Monday, December 3, 2018

Minnesota DWI Lawyer F. T. Sessoms Blogs on Minnesota DWI: This Week's Featured Minnesota DWI Case

The Minnesota DWI Case Of The Week is State v. Shepard (Decided December 3, 2018, Minnesota Court of Appeals, Unpublished) which stands for the proposition that turning on the emergency lights of a squad car does not automatically constitute a seizure.  I don't think this is a very well-reasoned case.  

In Shepard, Deputy McKane received a report that a vehicle had crashed into the ditch of U.S. Highway 69 in a rural part of Freeborn County approximately two miles south of Albert Lea. In addition, Deputy McKane learned from the dispatcher that a man wearing a plaid shirt and khaki pants was walking along the highway near the crashed vehicle.

Deputy McKane first inspected the vehicle in the ditch, which was unoccupied. Deputy McKane believed that the vehicle had been traveling in the southbound lane before it veered across the northbound lane and entered the ditch on the east side of the highway. Deputy McKane saw damage to the front of the vehicle and a “spider-webbed crack” in the vehicle’s windshield.

Deputy McKane then drove south and, after approximately two miles, saw a man wearing a plaid shirt and khaki pants walking on the shoulder of the highway in a southerly direction. Deputy McKane turned on his squad car’s overhead emergency lights, pulled up behind the man, stopped his squad car on the shoulder, and exited the squad car. Deputy McKane approached the man, later identified as Shepherd, and had a brief conversation with him. Deputy McKane first asked Shepherd whether he had crashed the vehicle that was in the ditch; Shepherd responded that he had. Deputy McKane then asked Shepherd why he had crashed. Shepherd said that he had consumed “a couple drinks” a few hours earlier. Deputy McKane could smell alcohol on Shepherd’s breath and saw that he had bloodshot and watery eyes. Deputy McKane also observed that Shepherd was confused about where he was going because he pointed south when saying that he was walking to Albert Lea when, in fact, he should have pointed north. Deputy McKane administered field sobriety tests, which Shepherd failed, and administered a preliminary breath test, which indicated that Shepherd was intoxicated.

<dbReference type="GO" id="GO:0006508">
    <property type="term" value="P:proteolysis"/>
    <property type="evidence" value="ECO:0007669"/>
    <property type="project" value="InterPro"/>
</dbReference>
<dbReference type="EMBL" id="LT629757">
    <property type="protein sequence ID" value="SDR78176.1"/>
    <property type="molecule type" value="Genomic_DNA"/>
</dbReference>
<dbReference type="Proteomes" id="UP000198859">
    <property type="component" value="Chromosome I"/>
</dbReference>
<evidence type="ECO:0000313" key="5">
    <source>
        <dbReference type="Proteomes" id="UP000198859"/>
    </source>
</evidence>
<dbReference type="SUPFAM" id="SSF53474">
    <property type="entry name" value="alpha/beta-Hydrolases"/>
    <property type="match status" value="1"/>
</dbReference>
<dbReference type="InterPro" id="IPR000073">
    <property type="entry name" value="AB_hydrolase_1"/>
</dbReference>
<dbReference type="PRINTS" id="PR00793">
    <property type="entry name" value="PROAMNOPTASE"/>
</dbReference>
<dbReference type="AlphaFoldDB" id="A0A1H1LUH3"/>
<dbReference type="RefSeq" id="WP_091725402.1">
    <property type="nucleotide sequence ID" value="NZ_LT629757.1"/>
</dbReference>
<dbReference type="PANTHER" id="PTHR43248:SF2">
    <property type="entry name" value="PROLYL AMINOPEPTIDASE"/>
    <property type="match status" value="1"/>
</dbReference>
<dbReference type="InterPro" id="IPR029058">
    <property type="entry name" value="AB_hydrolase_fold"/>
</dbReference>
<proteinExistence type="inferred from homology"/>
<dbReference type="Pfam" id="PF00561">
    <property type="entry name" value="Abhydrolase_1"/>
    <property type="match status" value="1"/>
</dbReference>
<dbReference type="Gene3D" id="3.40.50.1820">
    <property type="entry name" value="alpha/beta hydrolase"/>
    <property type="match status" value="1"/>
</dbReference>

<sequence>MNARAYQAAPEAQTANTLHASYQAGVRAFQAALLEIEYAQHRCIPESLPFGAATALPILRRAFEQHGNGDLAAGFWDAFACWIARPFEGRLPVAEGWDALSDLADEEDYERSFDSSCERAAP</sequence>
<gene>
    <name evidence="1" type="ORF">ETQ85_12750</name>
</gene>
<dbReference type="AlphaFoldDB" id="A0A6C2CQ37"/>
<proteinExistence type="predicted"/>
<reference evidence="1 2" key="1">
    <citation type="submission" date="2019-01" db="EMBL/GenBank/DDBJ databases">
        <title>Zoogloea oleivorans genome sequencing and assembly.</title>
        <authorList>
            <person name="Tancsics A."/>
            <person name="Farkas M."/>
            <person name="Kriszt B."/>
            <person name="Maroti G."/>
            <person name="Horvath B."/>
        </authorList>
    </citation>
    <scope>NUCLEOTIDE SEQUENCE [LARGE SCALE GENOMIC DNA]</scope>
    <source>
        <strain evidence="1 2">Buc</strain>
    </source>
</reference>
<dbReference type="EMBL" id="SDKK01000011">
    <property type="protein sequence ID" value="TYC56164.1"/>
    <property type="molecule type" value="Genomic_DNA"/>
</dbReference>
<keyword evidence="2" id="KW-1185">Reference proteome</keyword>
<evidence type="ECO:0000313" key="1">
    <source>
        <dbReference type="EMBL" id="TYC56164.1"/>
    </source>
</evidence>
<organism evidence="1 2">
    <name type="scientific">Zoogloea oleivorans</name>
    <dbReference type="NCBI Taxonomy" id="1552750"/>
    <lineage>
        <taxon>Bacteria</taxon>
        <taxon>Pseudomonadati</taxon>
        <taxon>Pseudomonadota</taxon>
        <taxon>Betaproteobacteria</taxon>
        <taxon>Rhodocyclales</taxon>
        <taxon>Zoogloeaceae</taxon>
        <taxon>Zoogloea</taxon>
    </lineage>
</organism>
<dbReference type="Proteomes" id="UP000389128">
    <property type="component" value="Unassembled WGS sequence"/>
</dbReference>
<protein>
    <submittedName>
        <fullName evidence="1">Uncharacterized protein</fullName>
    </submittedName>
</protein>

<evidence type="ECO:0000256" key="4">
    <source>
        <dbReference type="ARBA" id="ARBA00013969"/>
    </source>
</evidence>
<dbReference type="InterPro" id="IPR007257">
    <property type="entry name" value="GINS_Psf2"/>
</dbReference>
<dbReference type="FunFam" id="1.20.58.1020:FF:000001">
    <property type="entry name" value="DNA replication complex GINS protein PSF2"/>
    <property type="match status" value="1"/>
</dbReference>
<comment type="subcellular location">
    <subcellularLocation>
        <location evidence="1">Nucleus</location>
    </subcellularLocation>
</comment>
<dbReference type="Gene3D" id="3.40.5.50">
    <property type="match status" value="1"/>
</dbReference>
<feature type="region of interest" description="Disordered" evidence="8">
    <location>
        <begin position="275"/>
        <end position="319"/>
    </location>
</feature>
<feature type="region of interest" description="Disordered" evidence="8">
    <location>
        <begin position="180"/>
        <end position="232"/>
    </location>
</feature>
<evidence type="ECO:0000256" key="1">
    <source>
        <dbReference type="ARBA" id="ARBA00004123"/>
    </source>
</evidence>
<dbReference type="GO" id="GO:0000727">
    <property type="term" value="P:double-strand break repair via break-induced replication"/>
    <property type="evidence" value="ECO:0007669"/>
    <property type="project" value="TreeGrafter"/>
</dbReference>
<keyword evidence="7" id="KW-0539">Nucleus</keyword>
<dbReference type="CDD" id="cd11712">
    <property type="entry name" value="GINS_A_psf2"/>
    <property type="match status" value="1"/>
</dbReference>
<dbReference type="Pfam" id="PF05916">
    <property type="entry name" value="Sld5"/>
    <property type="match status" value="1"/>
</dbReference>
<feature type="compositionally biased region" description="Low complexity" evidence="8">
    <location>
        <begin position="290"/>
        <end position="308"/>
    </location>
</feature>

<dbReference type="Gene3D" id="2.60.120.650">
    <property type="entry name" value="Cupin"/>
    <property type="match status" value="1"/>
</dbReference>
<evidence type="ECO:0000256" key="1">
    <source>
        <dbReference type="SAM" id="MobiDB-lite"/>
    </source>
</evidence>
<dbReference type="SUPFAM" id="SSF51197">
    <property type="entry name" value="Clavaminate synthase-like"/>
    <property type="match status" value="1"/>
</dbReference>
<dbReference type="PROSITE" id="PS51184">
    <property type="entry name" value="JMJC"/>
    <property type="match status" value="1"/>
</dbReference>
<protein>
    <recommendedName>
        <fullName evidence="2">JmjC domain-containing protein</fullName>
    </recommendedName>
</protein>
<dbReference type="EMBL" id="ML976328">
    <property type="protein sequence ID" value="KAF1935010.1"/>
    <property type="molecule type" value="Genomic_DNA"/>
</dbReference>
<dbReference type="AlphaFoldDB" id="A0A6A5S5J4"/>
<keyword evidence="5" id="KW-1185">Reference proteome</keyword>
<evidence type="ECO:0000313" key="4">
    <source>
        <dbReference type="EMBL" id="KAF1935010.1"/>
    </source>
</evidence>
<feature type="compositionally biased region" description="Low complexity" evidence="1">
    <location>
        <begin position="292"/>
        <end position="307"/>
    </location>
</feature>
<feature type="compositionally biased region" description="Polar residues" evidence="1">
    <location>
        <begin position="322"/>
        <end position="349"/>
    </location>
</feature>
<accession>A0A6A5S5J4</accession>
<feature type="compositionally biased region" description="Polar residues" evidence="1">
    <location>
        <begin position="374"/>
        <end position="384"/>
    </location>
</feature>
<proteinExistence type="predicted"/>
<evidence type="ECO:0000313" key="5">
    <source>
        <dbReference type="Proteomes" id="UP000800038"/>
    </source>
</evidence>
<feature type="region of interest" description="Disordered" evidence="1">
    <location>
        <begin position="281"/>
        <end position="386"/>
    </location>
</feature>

The Defendant was subsequently charged with DWI and he moved to suppress all of the evidence on the basis that the officer did not have a sufficient reason to justify his seizure by the side of the road.  The Defendant argued that the when the officer activated his squad emergency lights, he was seized by the police without sufficient cause.

The Minnesota Court of Appeals however ruled that no seizure occurred which, frankly, does not make much sense.  The Court of Appeals correctly noted that:

"Although a law-enforcement officer may seize a person based on a reasonable suspicion of criminal activity, “[n]ot all encounters between the police and citizens constitute seizures.” State v. Harris, 590 N.W.2d 90, 98 (Minn. 1999). An officer does not conduct a seizure merely because the officer approaches a person in a public place and asks the person a few questions. In re Welfare ofE.D.J., 502 N.W.2d 779, 781-82 (Minn. 1993); State v. Houston, 654 N.W.2d 727, 731-32 (Minn. App. 2003), review denied (Minn. Mar. 26, 2003). Rather, under Minnesota law, a person is seized only if, given the totality of the circumstances, a reasonable person in that situation would not feel free to terminate the encounter."

The Court of Appeals then states, "At oral argument, Shepherd emphasized Deputy McKane’s use of his squad car’s overhead emergency lights. That fact does not make the encounter a seizure."  

Nonsense.  When the police turn on their emergency lights or "take-down" lights the purpose is to make the person stop and interact with the officers.  No reasonable person would feel that they are "free to terminate the encounter" and the Court's ruling to the contrary is just lame.

Moral of the Story:  When the lights come on, ask the officer if you are free to leave.  

If you or a loved one have been arrested for a Minnesota DWI, or are facing a DWI forfeiture of your motor vehicle, feel free to contact Minneapolis DWI Lawyer, F. T. Sessoms at (612) 344-1505 for answers to all of your Minnesota DWI questions.

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